Indian space agency on Thursday afternoon successfully detached the moon lander from the main spacecraft Chandrayaan-3.
The Chandrayaan-3 spacecraft comprises a propulsion module (weighing 2,148 kg), a lander (1,723.89 kg) and a rover (26 kg).
“Thanks for the ride, mate! said the Lander Module (LM). LM is successfully separated from the Propulsion Module (PM). LM is set to descend to a slightly lower orbit upon a deboosting planned for tomorrow around 1600 Hrs., IST,” Indian Space Research Organisation (ISRO) tweeted.
According to ISRO, the lander was separated from the propulsion module at an orbit of 153 km x 163 km around the moon.
Meanwhile, the Propulsion Module continues its journey in the current orbit for months/years, said ISRO.
“The SHAPE payload onboard it would perform spectroscopic study of the Earth’s atmosphere and measure the variations in polarization from the clouds on Earth – to accumulate signatures of Exoplanets that would qualify for our habitability! This payload is SHAPEd by U R Rao Satellite Centre/ISRO, Bengaluru,” ISRO added.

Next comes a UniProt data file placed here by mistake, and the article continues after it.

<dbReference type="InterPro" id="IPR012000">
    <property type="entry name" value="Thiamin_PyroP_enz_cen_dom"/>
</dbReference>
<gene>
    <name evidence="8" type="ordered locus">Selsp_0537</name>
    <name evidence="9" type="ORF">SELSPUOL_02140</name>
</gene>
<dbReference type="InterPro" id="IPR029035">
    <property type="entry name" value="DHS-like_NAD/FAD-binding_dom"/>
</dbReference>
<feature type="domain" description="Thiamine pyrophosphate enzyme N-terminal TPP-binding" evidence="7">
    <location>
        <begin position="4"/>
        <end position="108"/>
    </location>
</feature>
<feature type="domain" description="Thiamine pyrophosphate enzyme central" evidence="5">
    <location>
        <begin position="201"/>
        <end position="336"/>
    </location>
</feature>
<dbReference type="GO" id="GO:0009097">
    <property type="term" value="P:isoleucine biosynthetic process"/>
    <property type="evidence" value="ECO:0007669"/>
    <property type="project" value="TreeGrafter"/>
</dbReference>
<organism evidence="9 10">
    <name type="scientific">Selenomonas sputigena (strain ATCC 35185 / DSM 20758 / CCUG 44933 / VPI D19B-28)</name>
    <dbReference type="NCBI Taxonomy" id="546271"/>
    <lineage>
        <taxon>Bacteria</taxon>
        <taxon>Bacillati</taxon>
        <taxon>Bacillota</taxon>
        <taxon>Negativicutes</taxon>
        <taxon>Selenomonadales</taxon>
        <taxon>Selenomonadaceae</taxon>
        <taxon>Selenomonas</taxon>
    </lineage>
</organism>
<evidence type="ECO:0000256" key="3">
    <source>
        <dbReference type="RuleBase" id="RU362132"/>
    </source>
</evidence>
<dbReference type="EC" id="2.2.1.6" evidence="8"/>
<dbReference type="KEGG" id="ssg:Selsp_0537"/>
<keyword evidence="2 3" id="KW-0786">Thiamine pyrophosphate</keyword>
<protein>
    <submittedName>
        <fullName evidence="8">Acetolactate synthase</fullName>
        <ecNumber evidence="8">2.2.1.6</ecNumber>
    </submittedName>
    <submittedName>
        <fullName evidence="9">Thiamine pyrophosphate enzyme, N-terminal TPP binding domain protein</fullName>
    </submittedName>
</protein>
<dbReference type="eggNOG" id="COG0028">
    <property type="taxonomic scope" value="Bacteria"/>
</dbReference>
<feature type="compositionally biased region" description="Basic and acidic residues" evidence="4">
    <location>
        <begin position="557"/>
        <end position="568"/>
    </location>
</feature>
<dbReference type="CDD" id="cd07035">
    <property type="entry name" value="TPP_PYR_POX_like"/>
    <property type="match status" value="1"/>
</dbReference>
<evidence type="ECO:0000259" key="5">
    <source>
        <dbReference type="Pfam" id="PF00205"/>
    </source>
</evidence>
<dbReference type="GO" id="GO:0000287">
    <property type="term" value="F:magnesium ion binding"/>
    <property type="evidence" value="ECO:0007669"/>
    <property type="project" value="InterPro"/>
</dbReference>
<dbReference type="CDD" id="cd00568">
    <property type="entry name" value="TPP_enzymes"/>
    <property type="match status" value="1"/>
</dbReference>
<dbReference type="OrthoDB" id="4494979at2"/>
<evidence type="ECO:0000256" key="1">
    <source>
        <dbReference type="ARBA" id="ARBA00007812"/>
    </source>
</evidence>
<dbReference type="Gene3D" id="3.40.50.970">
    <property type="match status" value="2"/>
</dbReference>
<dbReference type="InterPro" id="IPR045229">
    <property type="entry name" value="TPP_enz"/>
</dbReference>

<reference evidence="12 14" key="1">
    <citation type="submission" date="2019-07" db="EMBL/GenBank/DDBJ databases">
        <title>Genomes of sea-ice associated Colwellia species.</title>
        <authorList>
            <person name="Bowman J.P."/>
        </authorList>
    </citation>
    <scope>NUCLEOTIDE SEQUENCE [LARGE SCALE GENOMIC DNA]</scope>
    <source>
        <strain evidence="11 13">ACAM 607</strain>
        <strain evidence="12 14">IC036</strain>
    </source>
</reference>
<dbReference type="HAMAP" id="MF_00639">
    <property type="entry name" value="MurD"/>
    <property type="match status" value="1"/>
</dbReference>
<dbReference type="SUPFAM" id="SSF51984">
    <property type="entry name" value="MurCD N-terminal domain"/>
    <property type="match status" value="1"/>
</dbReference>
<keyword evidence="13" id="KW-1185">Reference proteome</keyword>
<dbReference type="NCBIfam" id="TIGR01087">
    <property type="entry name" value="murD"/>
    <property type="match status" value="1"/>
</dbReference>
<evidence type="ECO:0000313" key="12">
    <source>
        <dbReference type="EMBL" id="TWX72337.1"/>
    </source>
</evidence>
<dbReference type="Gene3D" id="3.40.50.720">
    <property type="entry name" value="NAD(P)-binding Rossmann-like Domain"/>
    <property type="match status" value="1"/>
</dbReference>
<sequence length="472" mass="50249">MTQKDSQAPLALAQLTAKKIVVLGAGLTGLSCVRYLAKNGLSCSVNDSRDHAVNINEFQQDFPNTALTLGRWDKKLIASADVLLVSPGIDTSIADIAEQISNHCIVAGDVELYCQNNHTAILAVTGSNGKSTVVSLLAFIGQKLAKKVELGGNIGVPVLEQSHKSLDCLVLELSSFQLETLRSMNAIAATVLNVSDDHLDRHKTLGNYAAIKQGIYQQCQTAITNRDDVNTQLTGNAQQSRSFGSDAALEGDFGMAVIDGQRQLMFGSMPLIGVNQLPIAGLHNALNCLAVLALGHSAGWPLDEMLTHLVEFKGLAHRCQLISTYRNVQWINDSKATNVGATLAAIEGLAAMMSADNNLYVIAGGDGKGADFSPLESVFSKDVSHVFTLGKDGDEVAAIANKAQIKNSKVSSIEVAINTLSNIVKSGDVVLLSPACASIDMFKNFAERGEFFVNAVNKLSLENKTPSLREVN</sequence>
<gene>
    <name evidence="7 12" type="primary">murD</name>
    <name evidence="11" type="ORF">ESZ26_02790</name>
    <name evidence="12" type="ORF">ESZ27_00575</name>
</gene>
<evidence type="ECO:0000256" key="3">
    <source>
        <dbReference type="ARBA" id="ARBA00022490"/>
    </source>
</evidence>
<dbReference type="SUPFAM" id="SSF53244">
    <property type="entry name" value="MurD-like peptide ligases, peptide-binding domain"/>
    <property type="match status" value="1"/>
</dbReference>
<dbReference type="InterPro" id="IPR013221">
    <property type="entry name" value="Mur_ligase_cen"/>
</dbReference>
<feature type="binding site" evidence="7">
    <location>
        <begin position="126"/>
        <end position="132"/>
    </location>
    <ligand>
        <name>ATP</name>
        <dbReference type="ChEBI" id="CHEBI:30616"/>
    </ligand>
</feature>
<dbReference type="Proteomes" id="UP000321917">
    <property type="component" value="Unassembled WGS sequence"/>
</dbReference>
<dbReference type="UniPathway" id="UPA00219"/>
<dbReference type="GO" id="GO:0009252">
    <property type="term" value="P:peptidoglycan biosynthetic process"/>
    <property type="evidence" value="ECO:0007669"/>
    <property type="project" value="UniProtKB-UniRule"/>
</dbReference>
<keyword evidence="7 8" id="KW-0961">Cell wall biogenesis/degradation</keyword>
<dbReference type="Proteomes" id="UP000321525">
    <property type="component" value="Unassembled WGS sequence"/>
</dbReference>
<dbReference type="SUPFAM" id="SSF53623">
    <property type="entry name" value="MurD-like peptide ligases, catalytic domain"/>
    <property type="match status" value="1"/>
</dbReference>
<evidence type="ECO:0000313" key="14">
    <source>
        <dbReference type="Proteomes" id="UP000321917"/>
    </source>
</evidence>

The main purpose of India’s third moon mission costing about Rs 600 crore is to land the lander softly on the moon.
The Chandrayaan-2 mission failed as the lander called ‘Vikram’ crashed on to the moon.
According to the ISRO, the lander is expected to make a soft-landing near the South Pole of the moon on August 23 at 5.47 p.m.
The lander will descend to the moon from a height of about 100 km from the moon’s surface.
The soft landing is a tricky issue as it involves a series of complex manoeuvres consisting of rough and fine braking.
Imaging of the landing site region prior to landing will be done for finding safe and hazard-free zones.
Subsequent to the soft landing, the six-wheeled rover will roll out and carry out experiments on the lunar surface for a period of one lunar day which is equal to 14 earth days.
The Chandrayaan-3 was put into orbit on July 14 in a copybook style by India’s heavy lift rocket LVM3.
The spacecraft completed orbiting around the earth and headed towards the moon on August 1.
On that day a successful perigee-firing performed at ISTRAC, the ISRO had injected the spacecraft into the translunar orbit.